On April 18, 1974 a deranged killer broke into the San Francisco home shared by 25 year old Frank Carlson and his wife, Annette.
The Carlsons were terrorized and tortured. Frank was beaten to death. Annette was raped and left for dead when the killer set fire to their home to cover his tracks. The killer was captured and sentenced to death.
The sentence was not carried out.
On April 15, 2020 the killer will once again be considered for parole.
Frank Carlson was my older brother.
In 1974 he was a 25-year-old aspiring journalist before he was murdered and his wife Annette was sadistically raped, beaten, and left for dead in their home in the Potrero Hill neighborhood of San Francisco. Now, his murderer is coming up for parole–and could be released back into society to harm others. In April 2020, he will attend a hearing to determine his potential for release. His parole hearings have occurred on a semi-regular basis since 1980 and this event will be the 16th time he has been considered for release.
On the night of April 18, Angelo Pavageau, a total stranger, climbed the outside of Frank and Annette’s modest home, snuck in through an open second story window, and surprised Annette, asleep in bed, placing a knife to her throat. When she screamed, Frank ran upstairs. With his knife still to Annette’s throat, Pavageau led them both downstairs and forced Annette to help him tie Frank to a chair in their living room. He demanded money; she gave him what they had but it was not enough. Pavageau proceeded to savagely beat Frank’s head with a claw hammer, a thick cutting board, a jar of pennies, and a vase, stopping only when each object broke. Annette was forced to witness the blows that killed Frank.
A firefighter arriving on the scene later described Frank looked like he had been run over by a truck.
Pavageau then took Annette upstairs where he raped and tortured her for over three hours. He bludgeoned her, broke bones and slashed her wrists. When his butchery had run its course, he poured paint thinner around the home and set it on fire. Miraculously, Annette regained consciousness and crawled naked onto the roof where she was rescued by neighbors. She would then spend several days in intensive care, close to death.
For years our family has fought to keep the killer in prison. We attend these hearings and speak on behalf of the crime victims. We remind the Parole Board of the impact of his crimes, the life lost and the chaos created by his actions. His original sentence was death plus 54 years; the sentence was commuted to life with parole in 1976 when the death penalty was eliminated in California. Unfortunately, life with no parole was not a penalty at the time the law was changed.
When the death penalty was reinstated in 1978 his sentence was not changed.
We fight to ensure the State of California honors its obligation to protect all of us from an unrepentant killer.
Despite the passage of time, it is important for people to know the barbarity and randomness of the crimes committed. San Francisco Police Captain Frank Falzon who led the investigation stated many years later it was the most barbaric crime he had ever seen in his long career with SFPD.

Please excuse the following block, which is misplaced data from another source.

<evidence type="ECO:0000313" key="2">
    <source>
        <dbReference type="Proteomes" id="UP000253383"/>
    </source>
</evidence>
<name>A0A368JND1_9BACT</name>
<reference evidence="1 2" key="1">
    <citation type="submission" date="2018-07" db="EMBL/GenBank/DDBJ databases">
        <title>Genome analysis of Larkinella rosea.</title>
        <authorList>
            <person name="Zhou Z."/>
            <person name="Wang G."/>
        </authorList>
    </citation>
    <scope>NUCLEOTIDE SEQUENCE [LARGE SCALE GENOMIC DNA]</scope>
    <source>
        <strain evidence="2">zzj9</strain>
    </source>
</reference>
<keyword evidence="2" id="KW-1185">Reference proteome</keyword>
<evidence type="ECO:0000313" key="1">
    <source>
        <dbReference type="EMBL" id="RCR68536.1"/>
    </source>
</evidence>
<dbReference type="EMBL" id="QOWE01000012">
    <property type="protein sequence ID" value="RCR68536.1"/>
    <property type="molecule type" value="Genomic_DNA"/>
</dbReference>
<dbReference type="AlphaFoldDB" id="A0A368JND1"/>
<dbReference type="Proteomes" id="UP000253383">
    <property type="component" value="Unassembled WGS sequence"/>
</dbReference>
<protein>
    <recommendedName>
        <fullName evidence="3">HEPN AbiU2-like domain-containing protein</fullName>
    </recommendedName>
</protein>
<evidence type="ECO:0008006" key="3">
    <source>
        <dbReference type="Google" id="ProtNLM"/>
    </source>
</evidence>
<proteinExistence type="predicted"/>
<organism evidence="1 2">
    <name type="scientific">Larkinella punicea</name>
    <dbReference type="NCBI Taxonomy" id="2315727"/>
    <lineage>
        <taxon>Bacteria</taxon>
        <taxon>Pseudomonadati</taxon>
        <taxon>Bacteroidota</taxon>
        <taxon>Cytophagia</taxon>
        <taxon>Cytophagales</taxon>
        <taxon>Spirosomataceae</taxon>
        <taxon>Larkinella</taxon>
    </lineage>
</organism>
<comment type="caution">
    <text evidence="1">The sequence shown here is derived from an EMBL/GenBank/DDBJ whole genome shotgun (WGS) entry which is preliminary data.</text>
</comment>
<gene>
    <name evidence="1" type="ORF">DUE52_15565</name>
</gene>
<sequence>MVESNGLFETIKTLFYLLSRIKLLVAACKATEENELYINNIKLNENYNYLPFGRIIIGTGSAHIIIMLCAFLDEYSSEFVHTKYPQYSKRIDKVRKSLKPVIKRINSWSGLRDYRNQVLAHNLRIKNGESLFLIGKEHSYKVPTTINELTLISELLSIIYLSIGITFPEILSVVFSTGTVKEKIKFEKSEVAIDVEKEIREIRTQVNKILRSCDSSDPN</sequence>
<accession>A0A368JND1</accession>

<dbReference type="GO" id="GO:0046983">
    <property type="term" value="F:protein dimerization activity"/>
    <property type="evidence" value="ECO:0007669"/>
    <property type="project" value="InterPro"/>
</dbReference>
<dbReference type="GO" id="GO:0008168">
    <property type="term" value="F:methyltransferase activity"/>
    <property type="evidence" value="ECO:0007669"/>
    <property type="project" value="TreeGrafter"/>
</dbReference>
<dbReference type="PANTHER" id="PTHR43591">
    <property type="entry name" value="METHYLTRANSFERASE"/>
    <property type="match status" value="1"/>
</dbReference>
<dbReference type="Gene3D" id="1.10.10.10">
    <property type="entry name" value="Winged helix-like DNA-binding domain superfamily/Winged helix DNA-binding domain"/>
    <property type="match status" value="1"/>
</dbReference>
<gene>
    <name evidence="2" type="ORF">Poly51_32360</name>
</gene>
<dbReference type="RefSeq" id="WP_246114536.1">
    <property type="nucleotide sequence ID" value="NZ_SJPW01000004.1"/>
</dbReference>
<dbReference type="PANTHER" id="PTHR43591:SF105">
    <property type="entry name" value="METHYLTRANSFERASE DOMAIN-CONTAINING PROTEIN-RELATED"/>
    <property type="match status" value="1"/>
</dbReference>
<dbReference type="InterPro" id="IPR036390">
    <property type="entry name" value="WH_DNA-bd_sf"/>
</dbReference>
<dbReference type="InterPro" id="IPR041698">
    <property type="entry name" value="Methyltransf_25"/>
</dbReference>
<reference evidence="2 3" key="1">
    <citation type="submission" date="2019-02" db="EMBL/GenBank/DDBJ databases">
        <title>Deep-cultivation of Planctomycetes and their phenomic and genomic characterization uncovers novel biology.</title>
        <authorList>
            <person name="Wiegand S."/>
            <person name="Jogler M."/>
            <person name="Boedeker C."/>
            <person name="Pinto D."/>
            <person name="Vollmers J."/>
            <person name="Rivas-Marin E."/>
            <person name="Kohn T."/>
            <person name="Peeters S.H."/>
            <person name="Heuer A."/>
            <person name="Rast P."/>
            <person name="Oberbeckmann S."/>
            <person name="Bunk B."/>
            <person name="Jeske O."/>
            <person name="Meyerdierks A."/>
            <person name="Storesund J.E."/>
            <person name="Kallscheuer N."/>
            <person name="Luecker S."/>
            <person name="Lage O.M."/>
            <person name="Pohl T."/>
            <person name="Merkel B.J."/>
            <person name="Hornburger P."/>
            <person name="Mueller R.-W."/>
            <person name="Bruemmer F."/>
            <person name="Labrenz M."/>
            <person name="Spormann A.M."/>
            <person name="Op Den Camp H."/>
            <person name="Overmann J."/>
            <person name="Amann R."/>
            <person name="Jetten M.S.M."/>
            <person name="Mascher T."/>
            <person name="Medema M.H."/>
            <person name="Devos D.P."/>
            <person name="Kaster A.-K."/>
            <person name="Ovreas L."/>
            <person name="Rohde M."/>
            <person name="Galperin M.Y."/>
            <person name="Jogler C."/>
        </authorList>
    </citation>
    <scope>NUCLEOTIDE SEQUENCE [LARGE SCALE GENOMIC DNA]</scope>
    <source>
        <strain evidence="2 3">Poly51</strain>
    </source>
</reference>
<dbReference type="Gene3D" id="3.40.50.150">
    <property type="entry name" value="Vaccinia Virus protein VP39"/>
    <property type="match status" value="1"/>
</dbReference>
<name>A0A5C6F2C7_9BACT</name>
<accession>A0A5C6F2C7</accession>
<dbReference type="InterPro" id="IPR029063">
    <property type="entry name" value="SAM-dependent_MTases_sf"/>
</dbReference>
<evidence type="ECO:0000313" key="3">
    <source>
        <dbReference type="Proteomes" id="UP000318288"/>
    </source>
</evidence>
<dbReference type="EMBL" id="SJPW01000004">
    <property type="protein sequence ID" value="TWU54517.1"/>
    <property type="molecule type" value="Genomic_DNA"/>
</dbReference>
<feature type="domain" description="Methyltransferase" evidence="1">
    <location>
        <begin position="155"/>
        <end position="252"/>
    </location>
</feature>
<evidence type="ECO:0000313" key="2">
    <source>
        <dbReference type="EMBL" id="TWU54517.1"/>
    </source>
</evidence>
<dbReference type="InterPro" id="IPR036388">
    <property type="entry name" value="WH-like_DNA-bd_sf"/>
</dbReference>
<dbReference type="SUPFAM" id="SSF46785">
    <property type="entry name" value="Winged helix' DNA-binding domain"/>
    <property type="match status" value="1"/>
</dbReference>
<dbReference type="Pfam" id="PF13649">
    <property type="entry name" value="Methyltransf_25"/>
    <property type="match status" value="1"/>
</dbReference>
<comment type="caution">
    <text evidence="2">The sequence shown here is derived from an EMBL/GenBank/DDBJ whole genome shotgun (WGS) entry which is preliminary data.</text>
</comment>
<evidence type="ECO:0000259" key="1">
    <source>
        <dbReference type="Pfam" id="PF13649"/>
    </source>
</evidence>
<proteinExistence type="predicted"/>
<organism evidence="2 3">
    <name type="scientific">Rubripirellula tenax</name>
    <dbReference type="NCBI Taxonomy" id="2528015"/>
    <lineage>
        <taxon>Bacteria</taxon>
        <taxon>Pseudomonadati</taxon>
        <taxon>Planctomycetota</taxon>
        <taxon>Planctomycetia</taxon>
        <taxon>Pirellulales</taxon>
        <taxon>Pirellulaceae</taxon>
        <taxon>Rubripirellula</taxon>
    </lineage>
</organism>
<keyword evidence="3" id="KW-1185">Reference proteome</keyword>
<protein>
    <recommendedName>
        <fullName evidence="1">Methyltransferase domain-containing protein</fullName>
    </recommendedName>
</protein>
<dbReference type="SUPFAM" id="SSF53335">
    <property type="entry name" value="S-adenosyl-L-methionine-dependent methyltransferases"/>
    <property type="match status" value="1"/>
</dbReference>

Now, on April 15, 2020 Pavageau will have his 16th opportunity to appear before the State of California Parole Board to review the circumstances around his term.
Over the course of these hearings, Pavageau has shown no genuine remorse. He denied any involvement for years and when that did not work, he made up stories ridden with lies that were so obviously contradicted by known facts and his other statements, that he later recanted them. It shows his willingness to re-victimize Frank and our family, and how far from suitability for release he really is. He has shown no insight whatsoever into what drove him to commit such barbaric acts. On the contrary, the most thorough examination of Pavageau after the crime by numerous leading medical experts declared that he was a “sadistic, sexual psychopath…whose condition is not amenable to treatment, though fortunately controlled in an institutional setting.”
Through this painful process, we have learned that reminding the Parole Board of the impact to the victims makes a significant difference in the decision making process. At the hearing, the Parole Board has the latitude to release the offender, or sentence him to additional prison time for a period of up to 15 years.
Our parents, Sten and Betty Carlson have passed away. This will be the first time I have assumed the role of victim’s advocate and I will testify at the hearing.
And our family needs your help.
If we can convince the parole board that there are enough public voices demanding justice, your letters could mean a potential additional 15 years in prison for the killer. Your letters of support over the years have made a real difference, and we can’t thank you enough for taking the time to write them – and also sharing our cause with other people in your circle of friends and family members.
Please know how much your support means to us, to Frank’s wife Annette, to our late parents and to the person that can’t be there to speak.
Sincerely, Eric and Wai Ling Carlson